Los Angeles – During Bonhams 20th Century Decorative Arts auction on October 1 a prominent selection of Hollywood inspired and owned early and mid-century furniture and decorative arts will be featured. Highlights include works from George Maitland Stanley, sculptor of the Oscar® statuette; set, furniture and costume designer Paul Iribe; the personal Collection of actor, comedian and writer, Cheech Marin featuring René Lalique pieces from the Oviatt building, downtown LA's first Art Deco structure and legendary director John Huston.
Jason Stein, Associate Director of 20th Century Decorative Arts at Bonhams, said of the Hollywood offering: "Hollywood and the Design world have always shared a strong connection. Since the early 20th Century, artists have come to Los Angeles to create movie magic behind the camera and in front of it. During the October sale we pay homage to the strong connection that was built in celluloid over the last century."
Headlining the 'star' section of the sale is George Maitland Stanley's "Lady and the Fawn," a patinated bronze sculpture from 1938 (est. $5,000-7,000). Stanley was a Los Angeles-based sculptor and art educator perhaps most famous for sculpting the Oscar® statuette. Designed by MGM art director Cedric Gibbons, this sculpture has remained the iconic symbol of the Academy Awards since 1929 when the first Oscar was awarded. Throughout his career, Stanley was commissioned to create many important public works in Los Angeles including the Hollywood Bowl Entrance entitled "Sculpture of the Muse of Music, Dance, and Drama." Although "Lady and the Fawn" was meant to be an edition of fifty, no more than five castings of this model are known to have been created by the artist.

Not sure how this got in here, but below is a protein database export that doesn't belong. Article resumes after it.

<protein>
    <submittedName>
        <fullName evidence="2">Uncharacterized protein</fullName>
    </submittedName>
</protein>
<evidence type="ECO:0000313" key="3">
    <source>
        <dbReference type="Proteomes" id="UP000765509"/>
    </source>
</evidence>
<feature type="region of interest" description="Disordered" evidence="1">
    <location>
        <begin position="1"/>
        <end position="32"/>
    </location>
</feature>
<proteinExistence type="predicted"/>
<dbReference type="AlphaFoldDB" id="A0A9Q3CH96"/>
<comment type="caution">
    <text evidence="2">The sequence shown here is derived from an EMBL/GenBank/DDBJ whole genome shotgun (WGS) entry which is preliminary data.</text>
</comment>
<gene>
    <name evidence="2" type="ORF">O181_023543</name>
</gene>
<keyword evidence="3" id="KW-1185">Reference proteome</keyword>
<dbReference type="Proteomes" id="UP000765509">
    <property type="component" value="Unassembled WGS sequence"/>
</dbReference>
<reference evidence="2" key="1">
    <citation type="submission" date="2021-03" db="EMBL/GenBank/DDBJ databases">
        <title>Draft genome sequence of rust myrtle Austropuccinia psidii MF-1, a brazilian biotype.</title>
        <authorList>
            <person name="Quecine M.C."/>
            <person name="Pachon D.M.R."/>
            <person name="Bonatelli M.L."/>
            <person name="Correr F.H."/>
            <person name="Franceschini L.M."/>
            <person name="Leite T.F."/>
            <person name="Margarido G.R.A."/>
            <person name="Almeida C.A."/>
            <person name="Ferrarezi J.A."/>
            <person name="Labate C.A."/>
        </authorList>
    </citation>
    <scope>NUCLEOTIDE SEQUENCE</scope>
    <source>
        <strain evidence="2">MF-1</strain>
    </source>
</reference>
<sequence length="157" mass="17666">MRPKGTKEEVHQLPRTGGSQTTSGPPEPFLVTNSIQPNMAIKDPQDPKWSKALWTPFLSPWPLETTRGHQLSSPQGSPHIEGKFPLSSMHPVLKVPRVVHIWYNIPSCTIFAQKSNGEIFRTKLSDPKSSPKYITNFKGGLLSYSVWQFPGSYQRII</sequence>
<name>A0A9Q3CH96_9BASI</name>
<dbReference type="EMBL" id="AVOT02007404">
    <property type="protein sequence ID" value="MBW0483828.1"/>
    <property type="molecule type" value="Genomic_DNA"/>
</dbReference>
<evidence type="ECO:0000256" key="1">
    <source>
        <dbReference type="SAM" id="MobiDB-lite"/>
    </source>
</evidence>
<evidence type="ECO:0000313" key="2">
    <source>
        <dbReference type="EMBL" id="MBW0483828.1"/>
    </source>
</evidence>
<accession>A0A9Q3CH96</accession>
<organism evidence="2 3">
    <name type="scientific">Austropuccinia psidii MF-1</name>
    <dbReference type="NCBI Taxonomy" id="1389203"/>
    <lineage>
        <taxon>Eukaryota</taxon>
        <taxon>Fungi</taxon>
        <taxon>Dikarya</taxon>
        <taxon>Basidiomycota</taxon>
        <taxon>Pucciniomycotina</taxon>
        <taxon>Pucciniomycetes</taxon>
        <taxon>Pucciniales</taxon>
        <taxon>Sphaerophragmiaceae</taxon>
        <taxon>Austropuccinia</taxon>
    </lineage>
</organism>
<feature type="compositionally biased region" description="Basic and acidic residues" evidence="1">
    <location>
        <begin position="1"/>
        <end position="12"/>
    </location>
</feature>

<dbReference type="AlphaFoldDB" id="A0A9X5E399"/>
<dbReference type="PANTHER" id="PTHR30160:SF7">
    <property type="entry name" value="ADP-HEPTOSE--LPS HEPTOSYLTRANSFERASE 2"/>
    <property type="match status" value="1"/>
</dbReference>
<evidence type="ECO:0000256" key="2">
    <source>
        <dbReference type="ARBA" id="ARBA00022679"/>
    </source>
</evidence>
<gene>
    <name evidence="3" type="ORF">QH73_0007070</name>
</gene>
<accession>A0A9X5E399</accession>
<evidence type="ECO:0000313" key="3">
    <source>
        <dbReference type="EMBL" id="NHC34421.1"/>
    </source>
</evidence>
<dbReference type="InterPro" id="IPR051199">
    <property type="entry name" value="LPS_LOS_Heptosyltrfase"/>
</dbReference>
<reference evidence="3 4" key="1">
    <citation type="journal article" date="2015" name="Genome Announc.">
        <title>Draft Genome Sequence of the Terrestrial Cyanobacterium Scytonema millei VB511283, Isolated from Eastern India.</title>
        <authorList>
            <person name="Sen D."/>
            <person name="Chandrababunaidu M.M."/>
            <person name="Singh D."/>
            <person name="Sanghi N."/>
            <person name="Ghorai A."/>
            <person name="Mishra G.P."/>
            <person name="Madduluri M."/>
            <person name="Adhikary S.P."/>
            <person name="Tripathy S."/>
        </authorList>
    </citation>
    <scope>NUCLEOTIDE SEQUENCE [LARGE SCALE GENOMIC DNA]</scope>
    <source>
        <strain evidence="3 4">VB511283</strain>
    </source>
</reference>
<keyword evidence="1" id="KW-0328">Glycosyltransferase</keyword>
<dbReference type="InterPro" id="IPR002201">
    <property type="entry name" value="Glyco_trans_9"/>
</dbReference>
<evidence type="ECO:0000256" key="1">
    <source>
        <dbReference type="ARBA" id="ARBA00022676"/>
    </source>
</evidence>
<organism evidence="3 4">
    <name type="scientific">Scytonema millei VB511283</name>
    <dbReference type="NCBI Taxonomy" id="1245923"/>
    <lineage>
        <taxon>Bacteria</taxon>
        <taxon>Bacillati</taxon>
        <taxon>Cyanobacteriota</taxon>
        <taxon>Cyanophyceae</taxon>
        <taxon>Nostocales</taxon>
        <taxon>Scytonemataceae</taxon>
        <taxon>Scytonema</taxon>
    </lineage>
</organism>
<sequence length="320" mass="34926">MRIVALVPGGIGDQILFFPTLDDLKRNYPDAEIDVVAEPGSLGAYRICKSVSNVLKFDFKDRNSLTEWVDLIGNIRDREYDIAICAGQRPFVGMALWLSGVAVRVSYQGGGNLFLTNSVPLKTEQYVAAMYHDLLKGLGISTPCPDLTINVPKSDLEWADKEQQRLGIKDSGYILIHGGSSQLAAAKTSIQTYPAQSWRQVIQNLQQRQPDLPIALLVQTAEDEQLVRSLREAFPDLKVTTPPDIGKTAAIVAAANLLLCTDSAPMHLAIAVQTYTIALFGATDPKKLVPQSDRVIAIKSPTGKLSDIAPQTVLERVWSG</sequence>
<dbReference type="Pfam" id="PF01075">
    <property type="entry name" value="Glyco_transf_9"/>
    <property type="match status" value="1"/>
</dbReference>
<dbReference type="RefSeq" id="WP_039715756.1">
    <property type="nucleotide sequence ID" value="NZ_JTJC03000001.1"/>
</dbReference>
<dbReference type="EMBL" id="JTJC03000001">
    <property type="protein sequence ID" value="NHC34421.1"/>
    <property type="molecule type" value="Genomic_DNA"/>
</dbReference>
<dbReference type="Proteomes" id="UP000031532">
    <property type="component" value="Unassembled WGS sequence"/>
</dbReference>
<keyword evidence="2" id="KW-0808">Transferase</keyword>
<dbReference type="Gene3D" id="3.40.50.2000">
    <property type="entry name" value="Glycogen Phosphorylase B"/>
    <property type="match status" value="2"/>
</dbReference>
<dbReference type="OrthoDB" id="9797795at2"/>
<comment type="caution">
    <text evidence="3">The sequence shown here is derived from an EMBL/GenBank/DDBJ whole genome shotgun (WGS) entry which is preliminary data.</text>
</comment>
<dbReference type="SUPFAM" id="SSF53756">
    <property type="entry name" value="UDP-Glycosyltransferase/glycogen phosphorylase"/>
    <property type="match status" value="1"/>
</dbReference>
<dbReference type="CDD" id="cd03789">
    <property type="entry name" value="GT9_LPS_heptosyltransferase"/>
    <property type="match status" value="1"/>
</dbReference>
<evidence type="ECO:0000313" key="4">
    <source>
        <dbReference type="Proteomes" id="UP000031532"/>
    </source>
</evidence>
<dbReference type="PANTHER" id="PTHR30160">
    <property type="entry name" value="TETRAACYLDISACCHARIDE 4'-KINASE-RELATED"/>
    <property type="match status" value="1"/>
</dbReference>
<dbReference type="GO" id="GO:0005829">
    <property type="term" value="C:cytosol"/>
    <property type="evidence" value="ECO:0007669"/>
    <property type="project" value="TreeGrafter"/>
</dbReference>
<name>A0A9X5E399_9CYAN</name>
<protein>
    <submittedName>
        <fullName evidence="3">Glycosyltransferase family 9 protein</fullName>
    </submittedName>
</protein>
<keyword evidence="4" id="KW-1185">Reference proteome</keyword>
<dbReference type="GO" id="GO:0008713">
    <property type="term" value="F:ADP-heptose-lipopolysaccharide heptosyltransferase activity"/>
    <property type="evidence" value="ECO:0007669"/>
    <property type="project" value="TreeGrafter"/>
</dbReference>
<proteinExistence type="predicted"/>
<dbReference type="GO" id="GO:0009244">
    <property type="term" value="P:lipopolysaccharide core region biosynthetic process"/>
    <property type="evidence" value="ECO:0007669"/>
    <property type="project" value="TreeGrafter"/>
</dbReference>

Also featured during the October sale is a group of Art Deco glass from the personal collection of actor, comedian and writer, Cheech Marin. Marin is known as an avid collector throughout the Art Nouveau and Art Deco communities. His items on offer in the fall auction include a group of four French pâte de verre sconces (est. $12,000-18,000); a pâte de verre plaque titled "Deux Tigers dans l'Herbe" by Gabriel Argy-Rousseau (est. $6,000-9,000); a pâte de verre Isadora Duncan lumière by Jean Descomps for Almeric Walter, circa 1925 (est. $5,000-8,000); a pâte de verre and silvered metal sconce of a woman with a parrot by Henri Bergé for Almeric Walter, circa 1925 (est. $3,000-5,000) and two molded yello glass plaques commissioned for the Oviatt building titled "Fruits" by Rene Lalique, 1927-1928 (est. $5,000-7,000). Also from the famed Art Deco building but in the various owners section of the auction, is a set of four glass decanters by Lalique with enameled glass stoppers, each monogrammed with 'J' within an 'O' for James Oviatt.
A sterling silver table service for twelve by William Spratling is also prominently featured within the sale (est. $12,000-18,000). Acquired from the maker by legendary director John Huston circa 1965, the set was gifted to Celeste Huston, wife of John Huston for their wedding, circa 1972. The lot was purchased from Gump's, San Francisco by the current owner circa 2004.